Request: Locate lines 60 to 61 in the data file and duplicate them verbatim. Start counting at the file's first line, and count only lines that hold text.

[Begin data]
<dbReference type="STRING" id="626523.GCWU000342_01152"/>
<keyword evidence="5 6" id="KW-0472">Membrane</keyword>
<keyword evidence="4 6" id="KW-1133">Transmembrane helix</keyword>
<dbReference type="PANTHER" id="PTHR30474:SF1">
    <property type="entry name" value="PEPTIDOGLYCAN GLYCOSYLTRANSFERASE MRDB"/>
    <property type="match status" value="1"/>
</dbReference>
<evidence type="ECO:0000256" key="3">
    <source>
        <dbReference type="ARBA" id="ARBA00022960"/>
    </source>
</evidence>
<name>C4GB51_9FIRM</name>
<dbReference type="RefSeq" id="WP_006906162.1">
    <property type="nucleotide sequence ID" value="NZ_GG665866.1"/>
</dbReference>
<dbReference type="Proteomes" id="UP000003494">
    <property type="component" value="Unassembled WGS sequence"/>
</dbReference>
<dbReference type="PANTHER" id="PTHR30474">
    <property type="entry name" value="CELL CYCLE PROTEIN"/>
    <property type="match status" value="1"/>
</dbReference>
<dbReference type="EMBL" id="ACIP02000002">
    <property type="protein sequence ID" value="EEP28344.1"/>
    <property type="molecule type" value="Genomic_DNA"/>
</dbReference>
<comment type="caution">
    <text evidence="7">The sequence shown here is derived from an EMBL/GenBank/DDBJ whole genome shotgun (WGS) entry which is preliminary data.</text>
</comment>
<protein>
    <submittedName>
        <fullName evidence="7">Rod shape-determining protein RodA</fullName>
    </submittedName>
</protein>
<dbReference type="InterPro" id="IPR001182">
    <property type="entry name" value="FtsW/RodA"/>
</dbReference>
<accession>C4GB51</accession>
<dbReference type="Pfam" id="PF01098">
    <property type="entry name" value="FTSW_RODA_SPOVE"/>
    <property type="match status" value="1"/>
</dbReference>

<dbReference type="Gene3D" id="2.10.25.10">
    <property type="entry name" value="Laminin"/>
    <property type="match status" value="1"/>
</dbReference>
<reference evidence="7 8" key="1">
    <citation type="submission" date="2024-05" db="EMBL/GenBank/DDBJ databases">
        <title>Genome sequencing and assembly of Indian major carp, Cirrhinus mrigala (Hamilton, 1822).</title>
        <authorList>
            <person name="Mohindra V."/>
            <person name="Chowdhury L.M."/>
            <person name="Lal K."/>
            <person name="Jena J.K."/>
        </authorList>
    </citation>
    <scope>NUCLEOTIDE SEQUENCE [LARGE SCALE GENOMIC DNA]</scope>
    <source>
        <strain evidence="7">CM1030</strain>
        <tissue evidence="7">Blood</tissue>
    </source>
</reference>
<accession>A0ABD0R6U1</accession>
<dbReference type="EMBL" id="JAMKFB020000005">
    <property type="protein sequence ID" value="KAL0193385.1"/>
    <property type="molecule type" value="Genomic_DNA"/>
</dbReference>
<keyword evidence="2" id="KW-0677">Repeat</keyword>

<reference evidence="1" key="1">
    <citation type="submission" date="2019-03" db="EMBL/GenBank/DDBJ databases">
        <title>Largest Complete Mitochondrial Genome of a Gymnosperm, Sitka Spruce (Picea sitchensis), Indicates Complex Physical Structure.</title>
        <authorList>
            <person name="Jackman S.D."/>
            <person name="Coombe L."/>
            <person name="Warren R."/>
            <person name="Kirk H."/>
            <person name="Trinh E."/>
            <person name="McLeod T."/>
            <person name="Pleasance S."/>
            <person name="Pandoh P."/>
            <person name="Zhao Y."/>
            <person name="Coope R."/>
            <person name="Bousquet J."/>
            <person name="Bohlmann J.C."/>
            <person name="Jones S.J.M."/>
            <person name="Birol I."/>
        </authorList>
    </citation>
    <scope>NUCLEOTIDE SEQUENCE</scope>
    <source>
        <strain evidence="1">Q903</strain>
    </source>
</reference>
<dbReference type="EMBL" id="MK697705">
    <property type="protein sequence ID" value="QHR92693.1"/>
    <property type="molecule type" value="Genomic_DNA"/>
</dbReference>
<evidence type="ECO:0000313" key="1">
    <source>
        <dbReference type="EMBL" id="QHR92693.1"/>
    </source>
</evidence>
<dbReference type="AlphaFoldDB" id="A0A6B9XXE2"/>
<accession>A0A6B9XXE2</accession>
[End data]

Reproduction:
        <strain evidence="7">CM1030</strain>
        <tissue evidence="7">Blood</tissue>